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Meter is usually the rhythmic structure of a poem. Meter is classified by two things: syllables and stresses. This is easiest to see in classic works like Shakespeare: One fairer than my love? The all-seeing sun Ne'er saw her match since first the world begun." - William Shakespeare, Romeo and Juliet, 1.2 Each line has ten syllables and every second syllable is stressed. Each set of two syllables one stresses and one unstressed is called an iamb. Each line is made up of ten syllables or 5 iambs. Thus it is known as iambic pentameter. That's basically what meter is, only structured poems have it, but a lot of free verse has no specific syllable count.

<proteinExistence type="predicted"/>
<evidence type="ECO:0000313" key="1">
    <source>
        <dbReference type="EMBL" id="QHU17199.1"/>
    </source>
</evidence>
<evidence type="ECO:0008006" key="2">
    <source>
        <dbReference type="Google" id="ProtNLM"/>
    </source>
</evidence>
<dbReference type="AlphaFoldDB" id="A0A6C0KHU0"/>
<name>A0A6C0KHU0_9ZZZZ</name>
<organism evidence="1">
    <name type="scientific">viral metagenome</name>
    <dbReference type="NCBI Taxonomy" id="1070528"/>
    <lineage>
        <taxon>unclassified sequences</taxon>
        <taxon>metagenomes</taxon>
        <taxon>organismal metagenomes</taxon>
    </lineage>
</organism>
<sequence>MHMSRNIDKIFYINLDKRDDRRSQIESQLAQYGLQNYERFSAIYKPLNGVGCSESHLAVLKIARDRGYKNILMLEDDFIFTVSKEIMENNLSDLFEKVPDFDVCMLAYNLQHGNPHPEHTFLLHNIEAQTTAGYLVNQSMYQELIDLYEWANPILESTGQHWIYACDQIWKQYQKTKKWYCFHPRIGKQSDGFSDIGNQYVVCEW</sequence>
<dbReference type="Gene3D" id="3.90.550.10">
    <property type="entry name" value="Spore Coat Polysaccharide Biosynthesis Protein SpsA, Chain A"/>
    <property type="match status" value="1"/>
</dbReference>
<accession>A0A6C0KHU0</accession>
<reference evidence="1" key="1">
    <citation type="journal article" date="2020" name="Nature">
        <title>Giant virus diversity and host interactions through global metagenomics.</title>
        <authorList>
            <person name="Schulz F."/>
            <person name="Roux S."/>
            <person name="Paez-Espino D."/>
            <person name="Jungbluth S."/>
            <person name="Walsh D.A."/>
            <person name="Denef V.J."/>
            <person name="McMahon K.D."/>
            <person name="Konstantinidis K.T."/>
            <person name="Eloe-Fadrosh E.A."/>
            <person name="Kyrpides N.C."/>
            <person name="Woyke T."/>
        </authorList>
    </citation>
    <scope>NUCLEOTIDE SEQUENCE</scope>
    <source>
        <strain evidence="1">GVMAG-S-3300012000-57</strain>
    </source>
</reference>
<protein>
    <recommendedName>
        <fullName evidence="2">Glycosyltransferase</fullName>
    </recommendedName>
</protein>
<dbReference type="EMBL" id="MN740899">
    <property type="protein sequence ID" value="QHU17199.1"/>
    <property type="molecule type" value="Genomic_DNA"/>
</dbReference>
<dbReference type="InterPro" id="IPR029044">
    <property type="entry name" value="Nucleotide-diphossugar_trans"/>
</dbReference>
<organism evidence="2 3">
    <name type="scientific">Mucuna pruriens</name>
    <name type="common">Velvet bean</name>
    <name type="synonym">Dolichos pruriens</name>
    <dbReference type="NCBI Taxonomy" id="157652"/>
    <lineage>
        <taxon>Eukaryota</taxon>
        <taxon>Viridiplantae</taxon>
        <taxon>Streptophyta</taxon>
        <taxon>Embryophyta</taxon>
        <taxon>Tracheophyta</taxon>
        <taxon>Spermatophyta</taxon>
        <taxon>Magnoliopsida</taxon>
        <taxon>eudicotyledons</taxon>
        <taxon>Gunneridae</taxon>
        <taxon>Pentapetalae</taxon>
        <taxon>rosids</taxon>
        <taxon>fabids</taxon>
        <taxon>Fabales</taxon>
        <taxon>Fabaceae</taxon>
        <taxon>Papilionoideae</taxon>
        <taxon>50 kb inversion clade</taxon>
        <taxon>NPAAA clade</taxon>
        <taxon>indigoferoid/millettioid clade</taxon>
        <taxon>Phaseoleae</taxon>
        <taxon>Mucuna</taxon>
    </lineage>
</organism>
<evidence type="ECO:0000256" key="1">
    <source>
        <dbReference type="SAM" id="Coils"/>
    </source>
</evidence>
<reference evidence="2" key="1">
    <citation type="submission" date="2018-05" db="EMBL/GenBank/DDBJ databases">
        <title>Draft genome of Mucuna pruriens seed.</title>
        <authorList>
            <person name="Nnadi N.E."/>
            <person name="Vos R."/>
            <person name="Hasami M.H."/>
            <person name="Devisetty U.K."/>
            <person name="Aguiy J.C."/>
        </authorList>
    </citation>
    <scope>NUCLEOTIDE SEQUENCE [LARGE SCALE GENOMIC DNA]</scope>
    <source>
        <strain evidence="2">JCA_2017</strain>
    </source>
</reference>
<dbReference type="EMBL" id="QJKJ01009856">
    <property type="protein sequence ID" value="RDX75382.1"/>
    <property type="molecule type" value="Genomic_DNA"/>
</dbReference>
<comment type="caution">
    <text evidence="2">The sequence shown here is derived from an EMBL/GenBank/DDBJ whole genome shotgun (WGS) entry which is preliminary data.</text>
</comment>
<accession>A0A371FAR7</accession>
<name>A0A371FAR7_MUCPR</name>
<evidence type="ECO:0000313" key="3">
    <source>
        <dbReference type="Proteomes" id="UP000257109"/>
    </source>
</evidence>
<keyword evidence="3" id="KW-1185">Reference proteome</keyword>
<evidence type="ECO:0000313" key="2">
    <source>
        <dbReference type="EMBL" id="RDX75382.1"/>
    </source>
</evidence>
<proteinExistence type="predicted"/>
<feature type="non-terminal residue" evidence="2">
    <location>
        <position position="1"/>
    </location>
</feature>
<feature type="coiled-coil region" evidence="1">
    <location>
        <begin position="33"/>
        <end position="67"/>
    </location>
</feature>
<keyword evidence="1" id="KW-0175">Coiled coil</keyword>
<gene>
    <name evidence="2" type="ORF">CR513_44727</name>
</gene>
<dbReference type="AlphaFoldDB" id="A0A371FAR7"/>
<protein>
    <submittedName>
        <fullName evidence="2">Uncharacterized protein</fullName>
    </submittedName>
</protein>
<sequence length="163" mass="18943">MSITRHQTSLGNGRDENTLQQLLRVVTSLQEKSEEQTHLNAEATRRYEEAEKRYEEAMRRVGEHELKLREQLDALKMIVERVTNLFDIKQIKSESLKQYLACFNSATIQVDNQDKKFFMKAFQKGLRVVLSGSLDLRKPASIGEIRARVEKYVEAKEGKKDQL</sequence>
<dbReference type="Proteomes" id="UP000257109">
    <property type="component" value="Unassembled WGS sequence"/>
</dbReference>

@Karrie96 is correct. Meter describes the relationship of stressed and unstressed syllables within a poem. There are many different types of meters; however, iambic pentameter is the most common in classical poetry. Meters are made up of "feet". Each "foot" can be trochaic, imabic, etc etc.
okay thanks alot:-)